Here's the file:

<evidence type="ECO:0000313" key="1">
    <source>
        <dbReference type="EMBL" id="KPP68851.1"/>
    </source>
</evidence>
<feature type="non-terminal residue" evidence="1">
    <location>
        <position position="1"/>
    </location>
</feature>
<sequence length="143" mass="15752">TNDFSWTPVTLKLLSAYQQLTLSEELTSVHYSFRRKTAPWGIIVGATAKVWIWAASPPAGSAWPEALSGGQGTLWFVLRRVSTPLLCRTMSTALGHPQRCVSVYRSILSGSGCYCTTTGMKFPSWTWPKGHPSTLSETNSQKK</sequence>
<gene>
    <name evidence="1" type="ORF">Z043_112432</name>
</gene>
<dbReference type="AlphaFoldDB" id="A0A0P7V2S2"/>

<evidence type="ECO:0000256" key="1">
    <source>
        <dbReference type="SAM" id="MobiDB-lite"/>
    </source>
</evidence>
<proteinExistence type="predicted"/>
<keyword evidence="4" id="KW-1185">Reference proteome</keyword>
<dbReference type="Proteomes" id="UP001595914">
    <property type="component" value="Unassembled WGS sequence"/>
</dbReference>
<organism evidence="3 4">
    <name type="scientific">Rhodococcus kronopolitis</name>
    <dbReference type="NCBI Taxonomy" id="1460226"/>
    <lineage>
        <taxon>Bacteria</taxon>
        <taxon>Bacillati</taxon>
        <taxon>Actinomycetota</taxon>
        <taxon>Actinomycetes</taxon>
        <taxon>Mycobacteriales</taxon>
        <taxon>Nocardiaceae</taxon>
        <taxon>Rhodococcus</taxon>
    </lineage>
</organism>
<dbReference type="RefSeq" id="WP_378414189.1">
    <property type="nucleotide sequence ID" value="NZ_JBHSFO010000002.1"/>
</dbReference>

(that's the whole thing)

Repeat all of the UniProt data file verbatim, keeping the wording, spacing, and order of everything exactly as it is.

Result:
<evidence type="ECO:0000313" key="1">
    <source>
        <dbReference type="EMBL" id="KPP68851.1"/>
    </source>
</evidence>
<feature type="non-terminal residue" evidence="1">
    <location>
        <position position="1"/>
    </location>
</feature>
<sequence length="143" mass="15752">TNDFSWTPVTLKLLSAYQQLTLSEELTSVHYSFRRKTAPWGIIVGATAKVWIWAASPPAGSAWPEALSGGQGTLWFVLRRVSTPLLCRTMSTALGHPQRCVSVYRSILSGSGCYCTTTGMKFPSWTWPKGHPSTLSETNSQKK</sequence>
<gene>
    <name evidence="1" type="ORF">Z043_112432</name>
</gene>
<dbReference type="AlphaFoldDB" id="A0A0P7V2S2"/>

<evidence type="ECO:0000256" key="1">
    <source>
        <dbReference type="SAM" id="MobiDB-lite"/>
    </source>
</evidence>
<proteinExistence type="predicted"/>
<keyword evidence="4" id="KW-1185">Reference proteome</keyword>
<dbReference type="Proteomes" id="UP001595914">
    <property type="component" value="Unassembled WGS sequence"/>
</dbReference>
<organism evidence="3 4">
    <name type="scientific">Rhodococcus kronopolitis</name>
    <dbReference type="NCBI Taxonomy" id="1460226"/>
    <lineage>
        <taxon>Bacteria</taxon>
        <taxon>Bacillati</taxon>
        <taxon>Actinomycetota</taxon>
        <taxon>Actinomycetes</taxon>
        <taxon>Mycobacteriales</taxon>
        <taxon>Nocardiaceae</taxon>
        <taxon>Rhodococcus</taxon>
    </lineage>
</organism>
<dbReference type="RefSeq" id="WP_378414189.1">
    <property type="nucleotide sequence ID" value="NZ_JBHSFO010000002.1"/>
</dbReference>